History, University of Hong Kong, Hong Kong Special Administrative Region
Fellowship : October 2018 to June 2019
Discipline(s) : History
Pays : Hong Kong Special Administrative Region
This case study in early-modern natural knowledge collection, circulation and accumulation within the context of connected, or circulatory historiographies foregrounds local knowledge and practices exchanged within ‘heterogeneous…networks of specialised trade, politics, religion and medicine’ (Kapi Raj). Through circulation natural knowledge comes to be cross-culturally shared, transferred, translated and transformed. Grounded in this understanding, my project examines the contributions of Laurent Garcin (1681-1751), a Francophone Dutch East India Company ship’s surgeon of Huguenot-Swiss extraction, who prospected for medicinal plants and medical remedies throughout maritime Asia. As I have shown elsewhere, his herbarium provided 25% of the physical specimens referenced by a significant work of Asian botany, Nicolaas Burman’s Flora Indica (1768). Commemorated by the genus Garcinia, Garcin has been ranked among the ‘pioneers of the botanical exploration of the continental as well as insular areas of Asia’ (Staples and Jacquemoud), and yet he is now virtually unknown. My study demonstrates not only Garcin’s importance as an agent of knowledge circulation, but also how his work informs the recent turn in ethnopharmacology toward bioprospecting in texts and other historical materials for plant-based materia medica.
Alexandra Cook received her doctorate at Cornell University in Ithaca, New York and has taught in The College of the University of Chicago, at Colgate University, and at Victoria University of Wellington, New Zealand. She is currently Professor of Philosophy at the University of Hong Kong. She is a specialist on Jean-Jacques Rousseau, the Enlightenment, and the history of science as well as having strong interests in the history of medicine and environmental thought. Professor Cook has authored numerous publications on Rousseau’s scientific interests, including Jean-Jacques Rousseau and botany: The salutary science (Oxford, 2012), which was awarded the prestigious 2013 John Thackray Medal of the Society for the History of Natural History (London). In 2009-2012 she served as curator of the Rousseau tercentenary exhibit, ‘Je raffole de la botanique’, at the Conservatoire et jardin botaniques of Geneva, Switzerland, later displayed in the Parc Rousseau, Ermenonville, France, in 2015. In addition to having published a new translation of Rousseau’s botanical works in Collected Writings of Rousseau, volume 8 (2000), she is editing these works in a new version for Rousseau’s Œuvres complètes (Paris: Classiques Garnier, forthcoming). Professor Cook is a Fellow of the Linnean Society (London).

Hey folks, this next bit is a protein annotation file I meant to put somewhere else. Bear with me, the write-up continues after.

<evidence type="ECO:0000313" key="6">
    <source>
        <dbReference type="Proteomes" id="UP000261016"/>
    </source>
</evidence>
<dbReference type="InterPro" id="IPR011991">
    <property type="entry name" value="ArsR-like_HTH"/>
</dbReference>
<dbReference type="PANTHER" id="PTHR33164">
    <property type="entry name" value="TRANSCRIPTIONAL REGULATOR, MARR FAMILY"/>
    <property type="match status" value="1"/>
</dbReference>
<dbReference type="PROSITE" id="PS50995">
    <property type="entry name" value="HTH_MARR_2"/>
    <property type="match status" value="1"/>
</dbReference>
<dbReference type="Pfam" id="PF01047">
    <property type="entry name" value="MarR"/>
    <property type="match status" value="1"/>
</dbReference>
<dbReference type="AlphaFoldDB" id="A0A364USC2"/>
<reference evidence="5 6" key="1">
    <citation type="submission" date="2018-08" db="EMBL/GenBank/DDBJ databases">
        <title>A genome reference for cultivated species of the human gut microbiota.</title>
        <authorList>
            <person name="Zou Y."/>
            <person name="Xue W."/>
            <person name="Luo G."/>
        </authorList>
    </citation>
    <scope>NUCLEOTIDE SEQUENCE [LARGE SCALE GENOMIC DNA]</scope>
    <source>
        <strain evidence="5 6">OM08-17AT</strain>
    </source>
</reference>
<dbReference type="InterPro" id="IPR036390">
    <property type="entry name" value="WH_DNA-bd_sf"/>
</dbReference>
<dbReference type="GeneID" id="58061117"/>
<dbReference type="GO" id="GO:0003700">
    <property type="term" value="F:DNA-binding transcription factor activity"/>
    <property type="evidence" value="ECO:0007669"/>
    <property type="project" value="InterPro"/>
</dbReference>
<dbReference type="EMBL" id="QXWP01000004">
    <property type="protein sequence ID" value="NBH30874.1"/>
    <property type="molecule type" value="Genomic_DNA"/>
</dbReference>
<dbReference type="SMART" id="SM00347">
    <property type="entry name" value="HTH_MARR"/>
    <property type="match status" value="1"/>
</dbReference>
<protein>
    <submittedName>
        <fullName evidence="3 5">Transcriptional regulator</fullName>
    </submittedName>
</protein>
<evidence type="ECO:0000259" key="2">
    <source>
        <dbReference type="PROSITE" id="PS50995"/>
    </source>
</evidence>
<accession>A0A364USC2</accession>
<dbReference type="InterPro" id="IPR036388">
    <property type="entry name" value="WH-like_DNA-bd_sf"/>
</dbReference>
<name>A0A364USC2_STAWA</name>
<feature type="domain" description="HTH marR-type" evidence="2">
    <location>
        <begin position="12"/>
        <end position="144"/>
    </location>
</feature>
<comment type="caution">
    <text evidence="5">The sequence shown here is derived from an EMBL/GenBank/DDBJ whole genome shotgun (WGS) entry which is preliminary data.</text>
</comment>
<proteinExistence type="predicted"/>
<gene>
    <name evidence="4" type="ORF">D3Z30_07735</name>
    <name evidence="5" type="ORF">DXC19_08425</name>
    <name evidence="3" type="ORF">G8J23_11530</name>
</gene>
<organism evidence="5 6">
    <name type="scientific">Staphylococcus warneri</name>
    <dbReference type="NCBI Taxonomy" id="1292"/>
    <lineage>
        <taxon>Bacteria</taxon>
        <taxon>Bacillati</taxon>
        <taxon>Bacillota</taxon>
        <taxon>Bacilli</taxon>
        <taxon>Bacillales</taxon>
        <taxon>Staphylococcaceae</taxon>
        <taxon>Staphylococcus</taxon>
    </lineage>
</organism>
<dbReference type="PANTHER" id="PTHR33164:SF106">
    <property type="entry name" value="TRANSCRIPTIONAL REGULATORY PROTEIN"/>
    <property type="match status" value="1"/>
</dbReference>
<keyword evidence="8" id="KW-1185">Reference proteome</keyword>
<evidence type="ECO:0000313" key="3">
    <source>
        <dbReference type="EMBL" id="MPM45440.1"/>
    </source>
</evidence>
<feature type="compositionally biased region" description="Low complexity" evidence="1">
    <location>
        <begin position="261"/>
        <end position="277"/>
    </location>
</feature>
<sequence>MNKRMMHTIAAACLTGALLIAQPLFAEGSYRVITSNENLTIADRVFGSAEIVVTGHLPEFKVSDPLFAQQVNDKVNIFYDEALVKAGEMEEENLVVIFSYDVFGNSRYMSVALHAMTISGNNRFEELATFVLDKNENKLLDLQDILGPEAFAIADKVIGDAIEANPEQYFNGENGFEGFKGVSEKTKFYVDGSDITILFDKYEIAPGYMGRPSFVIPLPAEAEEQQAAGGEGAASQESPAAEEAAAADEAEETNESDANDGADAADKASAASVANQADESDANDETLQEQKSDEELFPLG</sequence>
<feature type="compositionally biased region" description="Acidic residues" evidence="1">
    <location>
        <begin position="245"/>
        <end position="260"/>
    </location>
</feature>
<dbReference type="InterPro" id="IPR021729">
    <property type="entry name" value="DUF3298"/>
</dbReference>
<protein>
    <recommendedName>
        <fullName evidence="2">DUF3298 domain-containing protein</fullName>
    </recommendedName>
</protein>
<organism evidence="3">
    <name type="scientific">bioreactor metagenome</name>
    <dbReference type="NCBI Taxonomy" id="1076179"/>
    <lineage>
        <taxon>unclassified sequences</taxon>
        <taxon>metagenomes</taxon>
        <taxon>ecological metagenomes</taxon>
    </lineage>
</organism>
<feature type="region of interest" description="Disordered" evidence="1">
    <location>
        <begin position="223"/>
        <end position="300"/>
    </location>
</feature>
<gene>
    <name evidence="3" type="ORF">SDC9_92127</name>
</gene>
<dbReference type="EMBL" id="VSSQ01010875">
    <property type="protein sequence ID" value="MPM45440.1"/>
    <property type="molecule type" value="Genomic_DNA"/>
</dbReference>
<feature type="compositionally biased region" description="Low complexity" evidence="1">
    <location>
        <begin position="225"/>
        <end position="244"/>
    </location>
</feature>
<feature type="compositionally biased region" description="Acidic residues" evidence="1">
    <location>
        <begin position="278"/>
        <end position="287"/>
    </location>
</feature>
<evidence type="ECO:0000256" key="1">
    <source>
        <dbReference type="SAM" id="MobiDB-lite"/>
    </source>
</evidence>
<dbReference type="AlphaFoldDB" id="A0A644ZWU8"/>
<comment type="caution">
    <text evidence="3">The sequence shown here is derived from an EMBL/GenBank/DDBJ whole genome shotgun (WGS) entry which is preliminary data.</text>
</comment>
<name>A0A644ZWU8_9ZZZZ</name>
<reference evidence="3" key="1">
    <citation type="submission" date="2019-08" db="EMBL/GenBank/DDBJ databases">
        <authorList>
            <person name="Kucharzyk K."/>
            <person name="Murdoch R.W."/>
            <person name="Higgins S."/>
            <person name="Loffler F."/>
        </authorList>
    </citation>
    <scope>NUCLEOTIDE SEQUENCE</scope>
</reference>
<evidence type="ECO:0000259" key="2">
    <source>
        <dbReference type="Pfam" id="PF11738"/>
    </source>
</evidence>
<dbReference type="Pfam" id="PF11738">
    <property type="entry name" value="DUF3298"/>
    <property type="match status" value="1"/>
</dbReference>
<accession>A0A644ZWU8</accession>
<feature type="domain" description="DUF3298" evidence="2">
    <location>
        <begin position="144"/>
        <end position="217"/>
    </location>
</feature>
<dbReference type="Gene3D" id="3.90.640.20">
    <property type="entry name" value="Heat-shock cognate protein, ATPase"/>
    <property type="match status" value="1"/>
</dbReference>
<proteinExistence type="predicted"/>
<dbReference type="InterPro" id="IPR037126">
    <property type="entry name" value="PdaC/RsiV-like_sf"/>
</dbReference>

Jean-Jacques Rousseau and Botany: The Salutary Science, Oxford: The Voltaire Foundation, 2012, xxii + 436 p., 3 appendices, 48 ills. [winner of John Thackray Medal, Society for the History of Natural History (U.K.)].
“An idea Ahead of Its Time: Jean-Jacques Rousseau’s Mobile Botanical Laboratory”, lead chapter in M. Klemun and U. Spring (eds.), Expeditions as Experiments: Practising Observation and Documentation (Palgrave MacMillan, October 2016): 27-49.
“Le ‘disciple’ critique ‘le maître’: Jean Jacques Rousseau et la nomenclature linnéenne”, in Denis Reynaud and Philippe Selosse (eds.) Nomenclatures au dix-huitième siècle: la science, ‘langue bien faite’. Lyon: Presses de l’Aristoloche (2015): 151-65.
“Laurent Garcin, M.D. F.R.S.: A Forgotten Source for N. L. Burman’s Flora Indica (1768)”, Harvard Papers in Botany 21/1 (July 2016): 31-53. [International, peer-reviewed journal published by Harvard University]
“Linnaeus and Chinese Plants: A Test of the Linguistic Imperialism Thesis”, Notes and Records of the Royal Society 64 (published online September 2009; print June 2010): 121-38. [International, peer-reviewed journal published by the Royal Society of London].